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dc.contributor.authorSTRISIK, DAVID D.
dc.identifier.citationSource: Dissertation Abstracts International, Volume: 43-01, Section: B, page: 2670.
dc.description.abstractThis study used 68 paranoid schizophrenics, 21 nonparanoid schizophrenics, and 20 nonpsychotic normals, for a size constancy task in which the standard stimuli were male and female faces with various affects (from Ekman & Friesen, 1975) projected on a movie screen 50 feet from the subjects. The subjects viewed the stimuli under the reduced distance cue condition of a darkened room. The paranoid group was subdivided into those with primarily male, female, and both sexes of main delusional figures.;It was hypothesized that the paranoid group would perceive the faces expressing negative affect as significantly larger than faces with a happy or neutral expression, and a plain grey square. Hypothesized as well were significantly greater constancy scores toward negative-expression faces of the same sex as the paranoid group's main delusional figures. It was hypothesized that the paranoid group would have significantly greater total constancy scores than the nonparanoid and normal groups.;The results of the study supported each of these predictions.;The study found that time elapsed since first psychiatric hospitalization, medication dosage converted into a Thorazine equivalent and socioeconomic status, did not predict any of the group's constancy scores. The split-half WAIS Vocabulary Subtest had a significant positive linear relationship to the constancy scores of the paranoid groups having male and both sexes of delusional figures, but not those with female figures.;The predictive power of the WAIS for the constancy scores of the male and both sexes paranoid delusion subgroups was discussed as perhaps due to the superior contact with reality and greater general alertness of the paranoids scoring higher on these two measures.;The results of the constancy task were discussed as attributable to the paranoids' response disposition, and their hypersensitivity and suspiciousness. Silverman's (1964) "scanning control mechanism," which postulates that paranoids are more extensive scanners than nonparanoid schizophrenics, was applied to the results. It was theorized that the paranoids' hypersensitivity and suspiciousness may extend to their distrust of the object's apparent size and lead to over-constant size perceptions.;Clinical applications of the findings for understanding paranoid projections and object relations were discussed. The psychotherapeutic ramifications of the results were considered. Recommendations for future research were offered.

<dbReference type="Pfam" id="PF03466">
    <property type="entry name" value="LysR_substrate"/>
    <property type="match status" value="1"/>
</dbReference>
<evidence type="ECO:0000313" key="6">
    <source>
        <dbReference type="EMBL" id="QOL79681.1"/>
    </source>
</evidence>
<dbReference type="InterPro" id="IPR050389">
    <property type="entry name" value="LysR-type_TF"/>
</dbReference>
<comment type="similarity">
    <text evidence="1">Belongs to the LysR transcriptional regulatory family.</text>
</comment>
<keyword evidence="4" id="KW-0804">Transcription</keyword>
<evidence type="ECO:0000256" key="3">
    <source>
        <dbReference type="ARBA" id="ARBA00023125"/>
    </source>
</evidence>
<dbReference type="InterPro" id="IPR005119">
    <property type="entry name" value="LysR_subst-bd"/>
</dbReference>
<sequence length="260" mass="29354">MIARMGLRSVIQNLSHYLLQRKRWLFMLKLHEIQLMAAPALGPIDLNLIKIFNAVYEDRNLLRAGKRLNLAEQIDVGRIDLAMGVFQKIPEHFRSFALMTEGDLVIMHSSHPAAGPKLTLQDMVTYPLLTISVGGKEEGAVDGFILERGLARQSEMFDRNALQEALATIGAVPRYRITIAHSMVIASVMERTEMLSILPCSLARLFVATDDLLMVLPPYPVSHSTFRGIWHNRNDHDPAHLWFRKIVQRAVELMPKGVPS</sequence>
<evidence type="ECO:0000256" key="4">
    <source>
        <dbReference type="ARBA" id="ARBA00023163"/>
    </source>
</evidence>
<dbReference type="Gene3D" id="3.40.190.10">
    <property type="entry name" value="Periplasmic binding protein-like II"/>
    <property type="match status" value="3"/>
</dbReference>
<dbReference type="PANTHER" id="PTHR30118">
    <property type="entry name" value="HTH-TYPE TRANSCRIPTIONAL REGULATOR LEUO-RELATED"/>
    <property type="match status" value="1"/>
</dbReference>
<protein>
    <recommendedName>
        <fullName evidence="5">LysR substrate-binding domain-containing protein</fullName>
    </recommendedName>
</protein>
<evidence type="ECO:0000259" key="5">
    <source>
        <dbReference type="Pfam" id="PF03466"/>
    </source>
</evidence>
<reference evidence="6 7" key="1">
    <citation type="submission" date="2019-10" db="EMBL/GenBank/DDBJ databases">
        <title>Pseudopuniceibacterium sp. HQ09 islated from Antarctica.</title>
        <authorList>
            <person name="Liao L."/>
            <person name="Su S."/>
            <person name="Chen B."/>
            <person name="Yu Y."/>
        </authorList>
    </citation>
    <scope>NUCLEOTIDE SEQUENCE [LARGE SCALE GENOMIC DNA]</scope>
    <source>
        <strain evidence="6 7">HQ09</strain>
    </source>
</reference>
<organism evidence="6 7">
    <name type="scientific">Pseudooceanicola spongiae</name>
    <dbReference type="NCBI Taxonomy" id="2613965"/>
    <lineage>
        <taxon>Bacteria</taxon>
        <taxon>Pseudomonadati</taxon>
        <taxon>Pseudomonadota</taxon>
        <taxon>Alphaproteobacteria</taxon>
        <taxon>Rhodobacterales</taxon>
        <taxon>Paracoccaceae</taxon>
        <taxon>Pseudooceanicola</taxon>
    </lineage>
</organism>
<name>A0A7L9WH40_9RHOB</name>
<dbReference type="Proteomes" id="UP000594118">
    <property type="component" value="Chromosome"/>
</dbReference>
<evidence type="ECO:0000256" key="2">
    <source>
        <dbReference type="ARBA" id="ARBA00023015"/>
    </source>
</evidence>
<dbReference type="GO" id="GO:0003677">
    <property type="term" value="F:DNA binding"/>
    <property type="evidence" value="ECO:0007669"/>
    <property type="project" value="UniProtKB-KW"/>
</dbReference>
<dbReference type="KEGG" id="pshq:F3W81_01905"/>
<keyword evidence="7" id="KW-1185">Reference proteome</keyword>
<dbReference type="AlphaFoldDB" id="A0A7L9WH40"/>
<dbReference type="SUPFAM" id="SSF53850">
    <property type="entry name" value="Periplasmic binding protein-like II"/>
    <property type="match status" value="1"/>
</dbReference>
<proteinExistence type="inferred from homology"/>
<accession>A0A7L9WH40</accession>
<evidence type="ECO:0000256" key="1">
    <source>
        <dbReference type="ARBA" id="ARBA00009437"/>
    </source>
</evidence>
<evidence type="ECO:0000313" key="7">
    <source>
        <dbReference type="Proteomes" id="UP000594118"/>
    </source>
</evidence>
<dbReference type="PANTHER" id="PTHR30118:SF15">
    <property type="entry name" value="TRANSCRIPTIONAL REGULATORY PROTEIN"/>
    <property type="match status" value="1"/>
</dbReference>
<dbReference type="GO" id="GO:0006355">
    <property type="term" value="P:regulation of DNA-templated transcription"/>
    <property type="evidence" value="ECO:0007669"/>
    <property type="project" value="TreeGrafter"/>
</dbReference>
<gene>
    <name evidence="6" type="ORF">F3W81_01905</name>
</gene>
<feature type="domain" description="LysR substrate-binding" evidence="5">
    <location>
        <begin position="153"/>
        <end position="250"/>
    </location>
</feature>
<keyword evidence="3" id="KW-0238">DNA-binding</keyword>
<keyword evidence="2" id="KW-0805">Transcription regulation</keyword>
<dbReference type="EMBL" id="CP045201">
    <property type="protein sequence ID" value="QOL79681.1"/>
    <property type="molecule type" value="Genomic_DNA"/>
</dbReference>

dc.publisherProQuest Dissertations & Theses
dc.subjectClinical psychology.

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